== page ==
World of Dinosaurs/Mineralogy/Quartz

Quartz is composed of silica and oxygen.

Here is a 3D model of a quartz crystal.

Attributes Edit

  • Quartz is usually totally transparent, with a glassy luster.
  • It often forms beautiful crystals, like in geodes.
  • It is hard to scratch and hard to dissolve, but it can break if you smash it.
    • The reason for this strength is the regular crystal structure within the mineral.
    • The silicon and oxygen atoms help form this structure.
      • The atoms maintain a repeating structure throughout 3D space.
    • The atoms are joined by covalent bonds.
    • Quartz can be broken with something like a hammer and the pieces will look like broken glass.
  • The process of weathering, erosion, and transportation can break down quartz crystals that then build up on beaches as sand. These later form sandstone layers.

Where to find Quartz and how it's formed Edit

Quartz forms naturally without help from life.

  • Quartz can form in large and beautiful crystals in caves or geodes.
    • If the crystal has color it has chemical impurities in its structure that cause light to bend through the crystal.
    • These colored variations can have their own gemstone names such as: smokey quartz, amethyst, citrine, etc.
  • Quartz can form as crystals in magma or lava.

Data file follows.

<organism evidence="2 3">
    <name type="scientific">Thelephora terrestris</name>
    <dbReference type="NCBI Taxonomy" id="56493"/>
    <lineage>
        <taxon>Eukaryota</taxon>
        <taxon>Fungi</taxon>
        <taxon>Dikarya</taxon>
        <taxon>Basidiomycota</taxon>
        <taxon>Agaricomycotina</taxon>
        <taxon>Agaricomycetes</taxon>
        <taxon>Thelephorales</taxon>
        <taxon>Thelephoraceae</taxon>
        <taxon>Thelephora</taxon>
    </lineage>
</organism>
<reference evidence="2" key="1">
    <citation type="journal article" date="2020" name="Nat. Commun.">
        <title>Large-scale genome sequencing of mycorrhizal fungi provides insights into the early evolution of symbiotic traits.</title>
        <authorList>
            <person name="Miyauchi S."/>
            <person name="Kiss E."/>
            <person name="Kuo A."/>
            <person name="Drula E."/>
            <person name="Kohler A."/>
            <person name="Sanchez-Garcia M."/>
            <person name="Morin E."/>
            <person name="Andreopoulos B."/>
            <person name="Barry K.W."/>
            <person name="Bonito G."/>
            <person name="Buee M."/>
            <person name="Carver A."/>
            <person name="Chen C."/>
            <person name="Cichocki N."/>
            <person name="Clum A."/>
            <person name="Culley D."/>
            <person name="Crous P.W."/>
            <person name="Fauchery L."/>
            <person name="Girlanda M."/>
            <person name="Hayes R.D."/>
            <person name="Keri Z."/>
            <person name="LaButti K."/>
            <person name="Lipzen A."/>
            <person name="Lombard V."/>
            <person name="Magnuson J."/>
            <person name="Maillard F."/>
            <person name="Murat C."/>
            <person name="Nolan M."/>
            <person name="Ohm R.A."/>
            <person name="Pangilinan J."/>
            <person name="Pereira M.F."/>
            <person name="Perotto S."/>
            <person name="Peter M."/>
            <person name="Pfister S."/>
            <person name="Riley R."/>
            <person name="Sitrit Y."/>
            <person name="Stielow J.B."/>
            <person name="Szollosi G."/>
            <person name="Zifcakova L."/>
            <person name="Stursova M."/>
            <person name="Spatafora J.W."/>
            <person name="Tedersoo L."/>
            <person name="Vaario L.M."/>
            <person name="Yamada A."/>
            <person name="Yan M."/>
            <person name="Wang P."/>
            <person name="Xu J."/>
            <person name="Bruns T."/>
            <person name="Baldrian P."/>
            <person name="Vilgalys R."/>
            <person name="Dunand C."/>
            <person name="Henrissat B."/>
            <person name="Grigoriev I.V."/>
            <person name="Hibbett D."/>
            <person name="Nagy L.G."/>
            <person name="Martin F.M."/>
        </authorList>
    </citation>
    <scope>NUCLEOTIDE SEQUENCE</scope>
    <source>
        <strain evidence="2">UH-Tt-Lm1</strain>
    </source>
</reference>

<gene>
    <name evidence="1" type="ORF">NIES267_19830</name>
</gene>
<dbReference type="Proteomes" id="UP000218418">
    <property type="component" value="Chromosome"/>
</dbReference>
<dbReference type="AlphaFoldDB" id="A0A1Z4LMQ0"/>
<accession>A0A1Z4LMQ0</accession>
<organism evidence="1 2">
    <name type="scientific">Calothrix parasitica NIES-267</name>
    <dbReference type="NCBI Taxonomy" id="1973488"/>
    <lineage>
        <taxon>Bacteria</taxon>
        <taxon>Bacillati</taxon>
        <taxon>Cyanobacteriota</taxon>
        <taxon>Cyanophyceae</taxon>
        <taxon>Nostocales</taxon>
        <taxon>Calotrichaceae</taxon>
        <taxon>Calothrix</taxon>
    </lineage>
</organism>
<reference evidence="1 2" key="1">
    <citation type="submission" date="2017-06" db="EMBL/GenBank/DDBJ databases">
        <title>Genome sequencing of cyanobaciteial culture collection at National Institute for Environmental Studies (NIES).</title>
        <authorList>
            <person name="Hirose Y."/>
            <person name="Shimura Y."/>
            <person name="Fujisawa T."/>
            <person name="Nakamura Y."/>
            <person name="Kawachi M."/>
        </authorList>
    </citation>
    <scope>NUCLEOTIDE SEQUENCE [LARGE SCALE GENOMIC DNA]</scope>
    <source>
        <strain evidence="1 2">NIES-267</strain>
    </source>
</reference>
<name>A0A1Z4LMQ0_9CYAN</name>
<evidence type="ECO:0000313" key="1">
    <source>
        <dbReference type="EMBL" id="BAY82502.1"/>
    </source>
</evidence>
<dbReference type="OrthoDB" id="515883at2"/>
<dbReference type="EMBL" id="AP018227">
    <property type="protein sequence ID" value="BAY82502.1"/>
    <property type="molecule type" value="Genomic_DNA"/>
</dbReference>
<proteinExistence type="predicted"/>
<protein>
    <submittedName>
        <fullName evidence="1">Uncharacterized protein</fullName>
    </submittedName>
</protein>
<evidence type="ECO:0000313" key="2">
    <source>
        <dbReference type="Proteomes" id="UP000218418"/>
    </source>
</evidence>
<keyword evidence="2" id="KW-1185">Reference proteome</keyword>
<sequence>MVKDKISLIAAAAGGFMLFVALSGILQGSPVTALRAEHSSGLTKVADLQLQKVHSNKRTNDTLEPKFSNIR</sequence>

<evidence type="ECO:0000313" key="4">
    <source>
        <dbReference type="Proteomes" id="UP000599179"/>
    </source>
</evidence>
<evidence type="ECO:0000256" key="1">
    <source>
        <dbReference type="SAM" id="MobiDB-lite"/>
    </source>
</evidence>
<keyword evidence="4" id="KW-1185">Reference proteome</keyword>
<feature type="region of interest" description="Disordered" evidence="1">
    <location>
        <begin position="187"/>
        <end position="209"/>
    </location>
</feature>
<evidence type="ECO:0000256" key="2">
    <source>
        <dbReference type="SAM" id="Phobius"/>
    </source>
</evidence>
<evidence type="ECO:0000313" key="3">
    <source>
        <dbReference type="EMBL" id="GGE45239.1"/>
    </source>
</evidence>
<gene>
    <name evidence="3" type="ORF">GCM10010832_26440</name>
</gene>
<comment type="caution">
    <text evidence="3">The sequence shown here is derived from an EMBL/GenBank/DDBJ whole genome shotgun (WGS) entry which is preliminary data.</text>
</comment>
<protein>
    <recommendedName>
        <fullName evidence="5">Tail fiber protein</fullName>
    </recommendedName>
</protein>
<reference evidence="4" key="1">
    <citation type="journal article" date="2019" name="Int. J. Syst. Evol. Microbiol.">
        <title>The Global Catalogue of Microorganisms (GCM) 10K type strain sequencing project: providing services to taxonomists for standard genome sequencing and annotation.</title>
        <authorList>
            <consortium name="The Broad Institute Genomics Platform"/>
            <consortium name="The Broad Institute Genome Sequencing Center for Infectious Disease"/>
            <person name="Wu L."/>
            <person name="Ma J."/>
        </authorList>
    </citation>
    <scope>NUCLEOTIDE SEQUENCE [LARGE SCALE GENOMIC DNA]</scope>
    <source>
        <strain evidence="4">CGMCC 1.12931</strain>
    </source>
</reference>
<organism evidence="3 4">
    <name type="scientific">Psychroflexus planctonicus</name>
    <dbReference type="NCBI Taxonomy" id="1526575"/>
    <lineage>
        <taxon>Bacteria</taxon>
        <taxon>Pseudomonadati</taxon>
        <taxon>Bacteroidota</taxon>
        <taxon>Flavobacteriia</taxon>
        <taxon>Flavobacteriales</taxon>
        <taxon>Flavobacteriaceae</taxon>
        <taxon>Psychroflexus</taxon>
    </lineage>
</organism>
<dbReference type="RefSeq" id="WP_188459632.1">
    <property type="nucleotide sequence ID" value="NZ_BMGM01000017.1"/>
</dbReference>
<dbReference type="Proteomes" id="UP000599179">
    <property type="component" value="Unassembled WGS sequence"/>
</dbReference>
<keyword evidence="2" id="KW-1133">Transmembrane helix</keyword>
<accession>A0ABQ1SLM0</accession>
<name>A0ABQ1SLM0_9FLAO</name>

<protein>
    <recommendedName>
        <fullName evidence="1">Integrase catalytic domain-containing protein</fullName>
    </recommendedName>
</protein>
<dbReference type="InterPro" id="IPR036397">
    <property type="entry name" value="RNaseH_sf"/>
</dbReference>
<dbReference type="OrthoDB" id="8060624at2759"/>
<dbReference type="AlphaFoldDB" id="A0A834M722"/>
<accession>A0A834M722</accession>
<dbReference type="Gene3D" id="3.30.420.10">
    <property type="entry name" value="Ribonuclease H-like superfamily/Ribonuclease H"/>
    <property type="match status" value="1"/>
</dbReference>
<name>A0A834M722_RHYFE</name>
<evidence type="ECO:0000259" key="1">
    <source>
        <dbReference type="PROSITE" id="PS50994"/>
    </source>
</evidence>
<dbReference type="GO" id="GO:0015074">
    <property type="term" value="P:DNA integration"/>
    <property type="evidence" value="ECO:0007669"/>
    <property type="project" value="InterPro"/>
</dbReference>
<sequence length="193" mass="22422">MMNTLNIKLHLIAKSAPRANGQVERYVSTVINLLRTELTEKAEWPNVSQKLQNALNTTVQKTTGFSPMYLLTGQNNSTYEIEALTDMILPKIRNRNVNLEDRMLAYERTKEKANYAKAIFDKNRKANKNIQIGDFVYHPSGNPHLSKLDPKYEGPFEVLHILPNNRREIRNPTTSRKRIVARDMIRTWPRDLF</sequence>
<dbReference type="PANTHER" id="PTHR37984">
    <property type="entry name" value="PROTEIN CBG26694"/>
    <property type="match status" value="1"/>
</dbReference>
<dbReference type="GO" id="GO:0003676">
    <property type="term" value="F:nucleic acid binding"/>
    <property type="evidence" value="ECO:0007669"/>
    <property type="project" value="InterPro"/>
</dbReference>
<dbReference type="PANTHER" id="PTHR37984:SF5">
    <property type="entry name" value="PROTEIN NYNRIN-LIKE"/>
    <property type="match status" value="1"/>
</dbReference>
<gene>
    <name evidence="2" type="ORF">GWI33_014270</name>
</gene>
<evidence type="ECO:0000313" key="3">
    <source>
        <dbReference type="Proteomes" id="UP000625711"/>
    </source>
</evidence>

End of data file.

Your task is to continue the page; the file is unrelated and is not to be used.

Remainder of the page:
• In lava rocks that cool quickly the quartz crystals will not have observable crystals.
      • Examples include obsidian and pumice.
    • In magma that cools slowly the crystals can grow large enough to be seen.
      • Examples include granite, diorite, etc.
  • Quartz can also be dissolved in water.
  • If this water has specific chemical then quartz can form:
    • in cracks between other minerals or sand grains;
    • or by dissolving other minerals and then using their parts to make quartz elsewhere;
    • or it can replace whole seashells, leaving incredibly detailed glass-like fossils.

Importance of Quartz Edit

  • Quartz is incredibly important for sedimentary rocks.
  • For example, sandy beaches in California, Oregon, and Washington include lots of quartz grains.
  • These grains were formed by:
    • weathering the original rocks the quartz came from (maybe a granite);
    • transporting the quartz pieces a long distance, possibly through a river;
    • eroding the quartz pieces as they collide and break for years as they move along the riverbed;
    • further eroding the quartz as they collide on the beach.

In the right conditions, sand can eventually form sandstone.